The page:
Bill Walker was not a strong swimmer.
But when the 48-year-old San Jose man saw a family desperately struggling in a violent Pacific Ocean current off a notoriously dangerous Monterey County beach, he jumped in to help.
The act of bravery cost him his life. Yet it saved two others.
The longtime operations manager at San Jose’s Silitronics died Saturday on Monastery Beach shortly after pulling a young girl and her grandmother to safety; the coroner’s report called his death an “ocean drowning.”
Interviews with witnesses, the state parks superintendent, a coroner’s detective, Cal Fire and a sheriff’s report indicate that Walker had gone into the water to save the woman, her daughter and granddaughter, who along with perhaps three or more others had been caught by a rough current.
While Walker was able to save the grandmother and granddaughter, he tried but couldn’t save the girl’s mother, 31-year-old Nalini Kommineni of Cupertino. She was pronounced dead Wednesday after her organs were harvested to help others, according to the Monterey County coroner.
They all fell victim to a lovely but deadly strip of beach that’s part of the Carmel River State Beach. Because of its rough rip currents, locals have nicknamed the area “Mortuary Beach.”
“There’s not a person here who doesn’t want that beach closed to swimming,” said coroner’s detective Kevin Gardepie. “It may be great for scuba diving, but we have too many fatalities there because of the rip currents.”
From 1985 to 2009, there have been at least 16 deaths at Monastery Beach, according to the Divers Alert Network medical research department and news archives from the Monterey County Herald.
“People just get sucked out by the undertow,” said Monterey County sheriff’s Cmdr. Mike Richards. “There are signs up and down the beach about the dangers. But I guess people just don’t pay attention.”
Hours before he died, Walker and his girlfriend, Barbara Basinger, 45, of Carmichael, had spent the day taking pictures and enjoying the wildlife at Point Lobos.
Then, the couple decided to watch the sunset and headed to the beach.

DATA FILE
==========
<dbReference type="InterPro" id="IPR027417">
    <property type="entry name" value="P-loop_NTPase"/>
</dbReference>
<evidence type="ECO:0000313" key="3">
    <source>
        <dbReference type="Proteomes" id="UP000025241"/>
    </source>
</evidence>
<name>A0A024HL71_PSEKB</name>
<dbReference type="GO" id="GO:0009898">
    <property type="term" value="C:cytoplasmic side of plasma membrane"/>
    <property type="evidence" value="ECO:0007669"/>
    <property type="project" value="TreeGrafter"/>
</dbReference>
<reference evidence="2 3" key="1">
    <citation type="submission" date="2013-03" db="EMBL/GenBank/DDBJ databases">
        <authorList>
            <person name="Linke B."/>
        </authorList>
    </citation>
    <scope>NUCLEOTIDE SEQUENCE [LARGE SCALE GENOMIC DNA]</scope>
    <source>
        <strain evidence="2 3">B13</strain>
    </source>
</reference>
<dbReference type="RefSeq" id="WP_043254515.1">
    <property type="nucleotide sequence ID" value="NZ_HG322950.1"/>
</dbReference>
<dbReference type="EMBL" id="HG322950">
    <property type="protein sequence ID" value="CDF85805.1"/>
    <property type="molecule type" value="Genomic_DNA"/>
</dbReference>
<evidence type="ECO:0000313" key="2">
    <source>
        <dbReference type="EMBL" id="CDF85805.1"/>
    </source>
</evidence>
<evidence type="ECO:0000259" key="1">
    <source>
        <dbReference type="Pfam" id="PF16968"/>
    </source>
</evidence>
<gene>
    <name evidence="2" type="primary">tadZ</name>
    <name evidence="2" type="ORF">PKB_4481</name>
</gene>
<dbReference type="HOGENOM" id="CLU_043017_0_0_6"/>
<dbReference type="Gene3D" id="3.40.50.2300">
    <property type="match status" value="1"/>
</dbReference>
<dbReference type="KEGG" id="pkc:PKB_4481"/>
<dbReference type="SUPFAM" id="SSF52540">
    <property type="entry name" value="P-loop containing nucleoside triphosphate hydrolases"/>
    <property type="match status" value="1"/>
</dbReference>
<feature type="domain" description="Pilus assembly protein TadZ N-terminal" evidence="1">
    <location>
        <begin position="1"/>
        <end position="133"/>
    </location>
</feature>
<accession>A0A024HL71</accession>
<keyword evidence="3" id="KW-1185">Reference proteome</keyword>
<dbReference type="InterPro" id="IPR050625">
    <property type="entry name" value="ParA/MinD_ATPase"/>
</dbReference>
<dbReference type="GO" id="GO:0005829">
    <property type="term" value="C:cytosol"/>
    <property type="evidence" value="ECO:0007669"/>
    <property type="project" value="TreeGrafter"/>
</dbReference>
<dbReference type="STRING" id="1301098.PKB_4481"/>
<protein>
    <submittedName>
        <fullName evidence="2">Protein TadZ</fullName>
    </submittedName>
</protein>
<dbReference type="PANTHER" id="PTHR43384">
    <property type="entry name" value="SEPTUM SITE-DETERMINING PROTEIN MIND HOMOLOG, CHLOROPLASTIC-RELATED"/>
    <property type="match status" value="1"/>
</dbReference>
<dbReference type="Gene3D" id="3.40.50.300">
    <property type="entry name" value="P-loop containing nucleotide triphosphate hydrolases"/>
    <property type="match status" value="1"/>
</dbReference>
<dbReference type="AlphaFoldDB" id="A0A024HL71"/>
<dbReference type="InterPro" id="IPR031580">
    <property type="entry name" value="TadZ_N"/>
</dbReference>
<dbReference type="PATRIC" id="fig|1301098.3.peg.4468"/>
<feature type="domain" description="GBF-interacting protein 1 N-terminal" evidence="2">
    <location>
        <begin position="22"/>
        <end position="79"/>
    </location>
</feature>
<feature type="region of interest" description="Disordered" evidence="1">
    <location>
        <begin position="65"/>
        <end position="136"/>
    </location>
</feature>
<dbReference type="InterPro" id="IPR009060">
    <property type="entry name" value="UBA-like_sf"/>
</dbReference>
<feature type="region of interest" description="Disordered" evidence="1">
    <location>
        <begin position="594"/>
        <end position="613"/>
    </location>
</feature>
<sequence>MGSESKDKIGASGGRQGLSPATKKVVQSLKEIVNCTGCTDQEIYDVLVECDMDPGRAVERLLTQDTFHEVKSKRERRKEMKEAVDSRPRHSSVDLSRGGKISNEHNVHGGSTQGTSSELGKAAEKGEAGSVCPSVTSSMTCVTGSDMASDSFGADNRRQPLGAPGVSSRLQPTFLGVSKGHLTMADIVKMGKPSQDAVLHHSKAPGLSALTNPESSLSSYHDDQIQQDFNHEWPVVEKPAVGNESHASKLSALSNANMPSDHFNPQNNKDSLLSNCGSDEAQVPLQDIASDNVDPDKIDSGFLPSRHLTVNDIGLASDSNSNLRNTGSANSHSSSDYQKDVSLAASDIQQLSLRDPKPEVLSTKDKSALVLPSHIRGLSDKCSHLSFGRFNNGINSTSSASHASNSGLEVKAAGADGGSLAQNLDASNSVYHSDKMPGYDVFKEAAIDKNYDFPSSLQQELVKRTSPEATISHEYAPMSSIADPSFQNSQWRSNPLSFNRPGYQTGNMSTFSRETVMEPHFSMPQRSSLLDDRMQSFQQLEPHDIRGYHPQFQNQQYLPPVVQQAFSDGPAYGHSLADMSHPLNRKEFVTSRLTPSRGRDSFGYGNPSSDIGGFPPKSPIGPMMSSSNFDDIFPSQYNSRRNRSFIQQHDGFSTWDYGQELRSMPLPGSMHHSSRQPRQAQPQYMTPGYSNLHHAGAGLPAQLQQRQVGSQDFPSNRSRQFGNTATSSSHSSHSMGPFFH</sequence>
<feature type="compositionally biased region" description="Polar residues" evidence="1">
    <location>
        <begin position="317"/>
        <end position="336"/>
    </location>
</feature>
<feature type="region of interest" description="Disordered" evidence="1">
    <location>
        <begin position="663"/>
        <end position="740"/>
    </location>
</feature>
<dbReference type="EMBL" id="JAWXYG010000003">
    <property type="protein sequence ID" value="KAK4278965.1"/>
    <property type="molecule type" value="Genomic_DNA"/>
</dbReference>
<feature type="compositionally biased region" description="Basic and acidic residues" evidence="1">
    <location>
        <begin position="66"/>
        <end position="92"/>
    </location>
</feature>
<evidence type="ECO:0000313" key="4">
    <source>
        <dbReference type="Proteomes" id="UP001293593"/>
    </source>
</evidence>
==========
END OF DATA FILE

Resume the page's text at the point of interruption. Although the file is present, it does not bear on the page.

“We both loved listening to the waves and watching the surf,” Basinger said.
She closed her eyes and lay down on the sand. But she jumped up with a start just before 6 p.m. to see Walker about 100 feet out from shore.
“People were yelling and shouting and Bill just dove in,” she said.
Walker managed to bring the grandmother and child back to shore. Then he went back out for Kommineni. As they were carried farther out and Walker began to struggle himself, he let go of her, reports state.
By that time, lifeguards arrived and went in after Kommineni.
“Men helped pull Bill in,” Basinger said. “At first, he was sitting up, trying to catch his breath. But then he just passed out.”
Sheriff’s reports show that Deputy Mike Fritsche and a good Samaritan performed CPR until paramedics came. But it was too late. He was pronounced dead at the hospital.
Walker’s death has devastated his co-workers and family.
Colleagues from Silitronics, a microelectronics manufacturer where Walker worked for 25 years, have written heartfelt remembrances on an online guest book about the man they said helped them on the job and who was kind and thoughtful.
Walker’s family had already been hit by tragedy. Last year, his younger brother, Ron Walker, died when his truck skidded on black ice and crashed in the Sierra.
That leaves his parents, Charles and Judy, and surviving brother, David, all of San Jose.
“The family is just so distraught,” said Christine Walker, David’s wife.
She said that being the eldest son, Walker was the go-to guy for everyone’s needs, especially his elderly parents, who have both suffered health problems in recent years.
“Bill would always be the one checking on his parents,” Christine Walker said. “One of the defining things about his life was how much he cared for others. So dying how he did isn’t a surprise to anyone.”
A bachelor, Walker met Basinger nearly three years ago at a woodworking and crafts show in Sacramento. They caught each other’s eye at lunch and were soon a couple.
“He was always trying to make me happy,” Basinger said. “He wrote me love poems. He gave me hugs all the time.”
Knowing that Walker, a Westmont High School graduate who loved woodworking, photography and golf, died being a hero is a small silver lining to his family. What also helps is knowing that he was madly in love with a woman who was by his side during his darkest, and bravest, hour.
“Bill died head over heels in love with Barbara,” Christine Walker said. “We know that he died a happy man.”